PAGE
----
Logging of activity using Web Beacon API

Original author: Drew McLellan
  • Transfer
  • Tutorial

The Beacon API is a JavaScript-based interface for:

sending a small amount of data to the server from a browser, without waiting for a response. In this article, we will look at when the Beacon API will be useful, how it differs from using XMLHTTPRequest(Ajax) for the same purposes and how to use it.

Why do we need another API?

The Beacon API is used to send small data to the server without waiting for a response . The last part of the statement is the most interesting. The Beacon API is designed specifically to send and forget data. No need to expect an answer, as it will not be.

Metaphor with cards, these are the cards that people send / send to each other. As a rule, they wrote a small text on them (“Where are you? And I am lol on the sea.”, “I have great weather here, not like in your office”), they threw me into the mail and forgot it. Nobody expected an answer like "I already left for you," "My office is wonderful."

There are many cases in which the “sent and forgot” approach is appropriate.

Statistics Tracking and Analytical Information

This is the first thing that comes to mind. Big solutions like Google Analytics can provide a good overview of basic things. But if we want something more customized? We need to write some code to keep track of what is happening on the page (how users interact with the components, how far they scroll, which pages were displayed before the first sale), then send this data to the server when the user leaves the page. Beacon is ideally suited for this task, since we simply send the data, and we don’t need a response from the server.

Debag and Logging

Another use is to log information from JavaScript code. Imagine the situation when you have a big application with rich UI / UX. All tests are green, and an error periodically pops up on the sale of which you know, but you cannot prod it because of a lack of information. In this case, you can use Beacon for diagnostics.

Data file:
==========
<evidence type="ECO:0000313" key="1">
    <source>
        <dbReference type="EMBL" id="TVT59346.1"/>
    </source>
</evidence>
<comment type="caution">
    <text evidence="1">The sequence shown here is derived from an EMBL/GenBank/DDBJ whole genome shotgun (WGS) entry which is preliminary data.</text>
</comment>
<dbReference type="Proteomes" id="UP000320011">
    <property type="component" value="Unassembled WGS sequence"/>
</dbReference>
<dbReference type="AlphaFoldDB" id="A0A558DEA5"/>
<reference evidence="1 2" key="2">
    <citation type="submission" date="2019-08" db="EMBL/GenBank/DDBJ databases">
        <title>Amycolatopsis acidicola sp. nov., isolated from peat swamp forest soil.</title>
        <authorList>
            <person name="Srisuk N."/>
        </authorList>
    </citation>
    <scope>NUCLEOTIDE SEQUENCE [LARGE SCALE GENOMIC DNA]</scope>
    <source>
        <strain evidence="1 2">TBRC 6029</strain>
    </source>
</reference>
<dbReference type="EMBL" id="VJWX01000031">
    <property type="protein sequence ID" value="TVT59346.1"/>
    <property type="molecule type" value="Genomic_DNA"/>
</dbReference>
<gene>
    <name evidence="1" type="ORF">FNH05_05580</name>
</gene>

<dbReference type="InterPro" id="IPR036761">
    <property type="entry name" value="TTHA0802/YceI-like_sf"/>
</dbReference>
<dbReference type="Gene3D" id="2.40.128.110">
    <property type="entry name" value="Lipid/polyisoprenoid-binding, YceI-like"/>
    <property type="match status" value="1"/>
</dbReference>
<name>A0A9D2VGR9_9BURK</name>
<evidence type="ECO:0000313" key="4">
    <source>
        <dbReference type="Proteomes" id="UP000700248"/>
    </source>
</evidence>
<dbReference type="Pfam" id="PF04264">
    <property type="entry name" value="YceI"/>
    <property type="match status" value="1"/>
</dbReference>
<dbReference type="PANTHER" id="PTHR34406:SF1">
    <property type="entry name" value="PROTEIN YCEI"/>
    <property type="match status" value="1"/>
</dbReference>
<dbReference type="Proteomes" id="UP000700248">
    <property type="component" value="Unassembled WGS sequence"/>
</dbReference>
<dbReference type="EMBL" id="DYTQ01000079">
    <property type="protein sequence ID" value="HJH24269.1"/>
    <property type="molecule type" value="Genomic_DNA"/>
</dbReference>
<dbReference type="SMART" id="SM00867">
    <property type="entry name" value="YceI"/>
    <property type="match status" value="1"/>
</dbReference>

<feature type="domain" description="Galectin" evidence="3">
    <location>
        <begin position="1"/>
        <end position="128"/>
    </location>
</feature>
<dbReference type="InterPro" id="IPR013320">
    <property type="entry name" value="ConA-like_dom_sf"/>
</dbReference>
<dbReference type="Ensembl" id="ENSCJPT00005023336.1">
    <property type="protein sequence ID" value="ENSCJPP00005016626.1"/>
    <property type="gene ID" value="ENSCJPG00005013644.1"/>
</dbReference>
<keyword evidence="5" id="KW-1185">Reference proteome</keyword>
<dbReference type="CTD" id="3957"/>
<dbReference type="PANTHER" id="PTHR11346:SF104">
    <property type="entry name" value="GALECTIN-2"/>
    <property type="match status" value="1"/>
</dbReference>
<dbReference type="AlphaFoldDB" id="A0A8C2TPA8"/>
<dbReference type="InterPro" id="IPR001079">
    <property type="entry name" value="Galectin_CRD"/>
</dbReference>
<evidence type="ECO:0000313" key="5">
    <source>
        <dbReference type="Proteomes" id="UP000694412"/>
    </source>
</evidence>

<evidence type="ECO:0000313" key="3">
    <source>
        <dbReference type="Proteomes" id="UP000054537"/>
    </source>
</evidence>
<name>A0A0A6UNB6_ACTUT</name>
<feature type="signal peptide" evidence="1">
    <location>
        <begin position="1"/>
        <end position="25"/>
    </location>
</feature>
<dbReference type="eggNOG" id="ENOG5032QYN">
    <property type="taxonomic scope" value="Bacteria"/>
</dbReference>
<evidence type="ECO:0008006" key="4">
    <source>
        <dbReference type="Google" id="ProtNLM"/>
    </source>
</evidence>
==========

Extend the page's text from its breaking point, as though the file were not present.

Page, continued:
In fact, any logging problem can be solved using Beacon. This could be the creation of save points in games, the collection of information about the use of new functionality, the recording of test results, and so on. If this is something that happens in the browser and you want the server to know about it, Beacon is what you need.

Have we not done this before?

I know what you're thinking. None of this is new? We communicate with the north through XMLHTTPRequest for more than 10 years. We recently started using the Fetch API, which in fact does the same thing, just with the new Promise interface. So why do we need another Beacon API?

The key feature is that we do not need a response from the server. The browser can queue the request and send data without blocking the execution of any code. Since the browser is loaded into it, for us it doesn’t matter whether the code is still running or not, the browser will just send itself quietly requests in the background.

C Beacon API does not need to wait for the best moment for the CPU, network. Just adding a request to the queue using beacon is practically worthless.

In order to understand why this is important, it is enough to look at how and where such logic is usually used. For example, in order to measure how long a user is on a page, we need to send a request to the server as close as possible to the end of the session.

This is usually done on unloador beforeunload. Such code can block the execution, and if a page is delayed, then the next page is also delayed. This leads to not the best UX.

You understand how HTTP requests are slow? And the last thing you want is to cram an HTTP request between hops.